On the badge, you have a bunch of stuff you can use. Most of it is available via NC in a global variable created by the badge software. If you're trying to do things on your own without the badge software, use var NC = require("nodeconfeu2018"); first.

Bluetooth

Check out the Pixl.js page for examples.

LED1, LED2

You can turn the LEDs on and off with digitalWrite(LED1,1) or LED1.write(1). Use 0 to turn them off.

RGB lighting

The badge has fancy RGB lighting. There's:

In the above code, B/G/R are numbers between 0 and 255 and represent Blue, Green and Red.

Light sensor

LED2 can be used as an ambient light sensor - just use NC.light() to get a reading between 0 and 1.

It will definitely be thrown off by any light from any of the other on-badge LEDs.

Vibration

You can use the vibration motors just like normal pins on Espruino...

// Use VIBL/VIBR for left and right motors

// Motor on
digitalWrite(VIBL,1);
// Motor off
digitalWrite(VIBL,0);
// Pulse motor on for 100ms
digitalPulse(VIBL,1,100);
// Pulse motor 3 times, for 100ms, with 150ms between each pulse
digitalPulse(VIBL,1,[100,150,100,150,100]);

// Or slowly ramp the speed of the motor up and down
var n = 0;
setTimeout(function cb() {
  analogWrite(VIBL,Math.sin(n));
  n+=0.01;
  if (n<Math.PI) setTimeout(cb,20);
  else digitalWrite(VIBL,0);
}, 20);

Sound

The vibration motors can also be used to create (reasonably quiet) sounds.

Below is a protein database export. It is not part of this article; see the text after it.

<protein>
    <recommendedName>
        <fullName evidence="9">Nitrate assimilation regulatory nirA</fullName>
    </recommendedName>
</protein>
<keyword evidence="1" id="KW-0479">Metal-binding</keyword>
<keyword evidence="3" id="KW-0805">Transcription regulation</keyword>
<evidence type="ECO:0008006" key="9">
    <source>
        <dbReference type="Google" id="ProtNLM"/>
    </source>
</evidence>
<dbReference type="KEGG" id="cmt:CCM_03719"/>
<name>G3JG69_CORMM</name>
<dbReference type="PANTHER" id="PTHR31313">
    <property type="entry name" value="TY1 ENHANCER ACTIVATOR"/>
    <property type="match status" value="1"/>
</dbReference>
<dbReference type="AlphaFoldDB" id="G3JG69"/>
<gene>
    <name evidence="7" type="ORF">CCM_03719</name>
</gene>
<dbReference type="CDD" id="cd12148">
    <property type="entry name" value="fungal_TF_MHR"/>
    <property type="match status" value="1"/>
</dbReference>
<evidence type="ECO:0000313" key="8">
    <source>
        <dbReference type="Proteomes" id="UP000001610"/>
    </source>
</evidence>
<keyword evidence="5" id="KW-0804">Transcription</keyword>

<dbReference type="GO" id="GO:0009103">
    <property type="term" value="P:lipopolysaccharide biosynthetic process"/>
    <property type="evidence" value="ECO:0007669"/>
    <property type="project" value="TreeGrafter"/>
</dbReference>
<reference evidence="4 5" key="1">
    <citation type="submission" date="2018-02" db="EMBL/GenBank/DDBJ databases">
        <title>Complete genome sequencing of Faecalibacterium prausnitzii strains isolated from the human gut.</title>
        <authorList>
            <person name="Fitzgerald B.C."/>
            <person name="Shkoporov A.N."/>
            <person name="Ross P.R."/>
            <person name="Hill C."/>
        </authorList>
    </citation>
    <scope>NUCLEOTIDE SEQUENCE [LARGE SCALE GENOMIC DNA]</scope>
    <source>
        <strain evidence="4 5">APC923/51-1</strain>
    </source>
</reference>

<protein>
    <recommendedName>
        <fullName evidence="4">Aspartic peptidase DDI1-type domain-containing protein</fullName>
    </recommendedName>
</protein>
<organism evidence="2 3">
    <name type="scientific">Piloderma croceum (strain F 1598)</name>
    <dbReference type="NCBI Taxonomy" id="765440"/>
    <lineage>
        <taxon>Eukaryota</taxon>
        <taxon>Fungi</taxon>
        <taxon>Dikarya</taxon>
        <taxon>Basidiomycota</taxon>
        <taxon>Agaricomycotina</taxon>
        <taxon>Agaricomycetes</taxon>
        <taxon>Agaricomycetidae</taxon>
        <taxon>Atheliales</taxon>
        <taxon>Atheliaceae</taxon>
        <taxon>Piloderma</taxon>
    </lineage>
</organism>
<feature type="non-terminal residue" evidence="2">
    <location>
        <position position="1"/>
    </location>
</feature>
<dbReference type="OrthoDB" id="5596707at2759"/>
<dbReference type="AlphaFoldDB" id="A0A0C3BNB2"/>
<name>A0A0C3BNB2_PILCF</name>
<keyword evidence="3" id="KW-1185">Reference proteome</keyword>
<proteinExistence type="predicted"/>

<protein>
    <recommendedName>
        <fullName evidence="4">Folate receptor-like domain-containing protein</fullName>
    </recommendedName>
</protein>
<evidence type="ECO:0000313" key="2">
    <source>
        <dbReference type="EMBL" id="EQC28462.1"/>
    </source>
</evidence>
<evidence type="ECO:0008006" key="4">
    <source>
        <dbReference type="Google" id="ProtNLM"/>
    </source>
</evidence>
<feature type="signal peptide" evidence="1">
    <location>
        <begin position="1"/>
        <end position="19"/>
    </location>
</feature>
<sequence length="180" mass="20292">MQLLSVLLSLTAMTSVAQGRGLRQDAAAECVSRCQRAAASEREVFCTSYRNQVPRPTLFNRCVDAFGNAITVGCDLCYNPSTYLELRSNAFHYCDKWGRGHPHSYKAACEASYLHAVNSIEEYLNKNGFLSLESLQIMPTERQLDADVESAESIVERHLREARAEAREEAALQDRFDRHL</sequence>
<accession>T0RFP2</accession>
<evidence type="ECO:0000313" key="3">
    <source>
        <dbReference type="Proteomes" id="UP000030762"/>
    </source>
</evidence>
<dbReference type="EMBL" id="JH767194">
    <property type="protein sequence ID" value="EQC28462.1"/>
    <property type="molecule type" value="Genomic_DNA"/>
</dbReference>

analogWrite(VIBL,0.05,{freq:2000});  // Make sound!

There are some very simple examples at http://www.espruino.com/Making+Music that will work on the vibration motor - just make sure that the second argument of analogWrite (the duty cycle) is low enough that the vibration motor isn't turning!

Accelerometer

console.log(NC.accel());
// {x,y,z}

Magnetometer

console.log(NC.mag());
// {x,y,z}

LiPo

NC.getBatteryState()
// { charging:bool, standby:bool}

Extending the badge

You can add your own 'Apps' or LED patterns that will display in the Badge's memory just by adding them to the Badge.patterns or Badge.apps arrays.

Normally when you upload code from the right-hand side of the IDE it will reset the badge (this won't remove saved code, but will stop the badge code from running). To avoid this, either copy/paste your code from the right-hand side of the IDE to the left, or disable the Reset before send option in the Communications part of the Web IDE's settings.

Patterns

Just do something like:

// LED patterns - each is [callback, period_in_ms]